Origins of the Kumbha Mela
Kumbha Mela derives its name from the immortal "Pot of Nectar" described in ancient Vedic scriptures known as the Puranas. Kumbha in Sanskrit language means "pot or pitcher'. Mela means "festival". Thus Kumbha Mela literally means festival of the pot. Or in this case a festival celebrating the appearance of the pot of nectar.
The ancient origin of the Kumbha Mela is described in the time-honored Vedic literatures of India as having evolved from the bygone days of the universe when the demigods and the demons conjointly produced the nectar of immortality. It is said that the demigods and the demons assembled on the shore of the milk ocean that lies in the celestial region of the cosmos. The demigods and the demons made a plan to churn the milk ocean to produce the nectar of immortality. They then agreed to share the nectar equally once it was produced.
For the task of churning the milk ocean, the Mandara Mountain was used as the churning rod, and Vasuki, the king of serpents, became the rope for churning. As the churning began, the Mandara Mountain began to sink deep into the ocean, at which time Vishnu incarnated as a great tortoise and supported the mountain on His back. With the demigods at Vasuki's tail and the demons at his head, they churned the milk ocean for one thousand years.
The churning of the milk ocean first produced a deadly poison which Shiva drank without being affected. As Shiva drank the poison, a few drops fell from his hands and were licked up by scorpions, snakes, and similar other deadly creatures. After Shiva drank the poison, numerous opulent items were produced. First a surabhi cow appeared, who could yield unlimited quantities of milk. A white horse named Uccaihsrava was then produced, as well as a white elephant named Airavata. Then a valuable gem called the Kaustubha-mani appeared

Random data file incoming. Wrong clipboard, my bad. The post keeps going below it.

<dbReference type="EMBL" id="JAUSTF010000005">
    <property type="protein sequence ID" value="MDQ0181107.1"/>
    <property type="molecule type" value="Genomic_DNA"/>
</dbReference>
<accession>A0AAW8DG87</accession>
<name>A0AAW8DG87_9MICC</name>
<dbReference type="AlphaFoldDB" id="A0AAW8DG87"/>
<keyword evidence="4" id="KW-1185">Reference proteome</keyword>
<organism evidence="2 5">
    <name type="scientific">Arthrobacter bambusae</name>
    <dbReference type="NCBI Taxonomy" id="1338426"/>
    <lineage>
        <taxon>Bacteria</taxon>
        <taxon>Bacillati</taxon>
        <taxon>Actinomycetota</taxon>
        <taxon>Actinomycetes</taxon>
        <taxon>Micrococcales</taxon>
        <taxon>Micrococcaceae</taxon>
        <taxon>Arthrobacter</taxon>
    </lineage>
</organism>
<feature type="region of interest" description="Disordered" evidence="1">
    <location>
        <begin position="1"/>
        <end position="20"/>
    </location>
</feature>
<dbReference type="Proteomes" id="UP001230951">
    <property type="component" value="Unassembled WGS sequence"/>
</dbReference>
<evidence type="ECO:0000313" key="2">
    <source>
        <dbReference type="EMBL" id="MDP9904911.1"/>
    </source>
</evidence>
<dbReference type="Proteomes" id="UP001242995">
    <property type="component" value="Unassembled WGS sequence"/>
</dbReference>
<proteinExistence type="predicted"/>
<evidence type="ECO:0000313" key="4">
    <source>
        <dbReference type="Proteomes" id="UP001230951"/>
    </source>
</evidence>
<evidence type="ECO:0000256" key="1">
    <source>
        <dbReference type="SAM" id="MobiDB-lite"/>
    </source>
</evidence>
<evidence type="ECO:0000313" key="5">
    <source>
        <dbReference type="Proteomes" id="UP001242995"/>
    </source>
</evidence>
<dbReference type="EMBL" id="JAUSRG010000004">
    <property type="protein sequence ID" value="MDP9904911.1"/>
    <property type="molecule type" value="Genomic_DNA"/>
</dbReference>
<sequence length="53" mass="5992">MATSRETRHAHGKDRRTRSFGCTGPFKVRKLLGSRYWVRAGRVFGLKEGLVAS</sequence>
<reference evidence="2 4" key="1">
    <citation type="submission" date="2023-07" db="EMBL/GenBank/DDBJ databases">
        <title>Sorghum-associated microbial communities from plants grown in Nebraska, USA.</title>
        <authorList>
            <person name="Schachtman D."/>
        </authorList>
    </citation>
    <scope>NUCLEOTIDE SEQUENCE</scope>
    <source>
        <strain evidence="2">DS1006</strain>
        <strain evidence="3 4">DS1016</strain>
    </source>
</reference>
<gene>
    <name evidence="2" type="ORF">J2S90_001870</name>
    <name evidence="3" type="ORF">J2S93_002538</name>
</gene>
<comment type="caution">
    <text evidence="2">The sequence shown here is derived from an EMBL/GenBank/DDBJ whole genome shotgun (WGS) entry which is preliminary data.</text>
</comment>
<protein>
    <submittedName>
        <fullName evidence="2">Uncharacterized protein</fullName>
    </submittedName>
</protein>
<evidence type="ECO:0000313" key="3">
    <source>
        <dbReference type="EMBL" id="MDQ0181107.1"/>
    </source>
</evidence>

Next came the apsaras, beautiful dancing girls, and a host of other wonderful things appeared from the milk ocean. At last a male person named Dhanvantari appeared carrying the pot of immortal nectar in His hands. Seeing Dhanvantari with the pot of nectar, both the demigods and demons became anxious. The demigods, being fearful of what would happen if the demons drank their share of the nectar of immortality, forcibly seized the pot.
Wherever the demigods went with the pot of nectar, fierce fighting ensued. In an endeavor to keep the nectar from falling into the hands of the demons, the demigods hid it in four places on the earth, Prayag (Allahabad), Hardwar, Ujjain, and Nasik. At each of the hiding places, a drop of immortal nectar spilled from the pot and landed on the earth. These four places are since believed to have acquired mystical power.
Eventually, the demons overpowered the demigods and took possession of the nectar of immortality. To rescue the demi€gods from the hands of fate, Vishnu incarnated as a beautiful woman, Mohini-murti, and approached the demons. When the demons saw the charming beauty of Mohini-murti, they lost all composure. Seeing Her slender hips, raised breasts, and pleasing smile, the demons completely forgot about drinking the nectar of immortality. While the demons were thus bewildered by Her beauty, Mohini-murti seized the nectar and returned it to the demigods, who drank it immediately.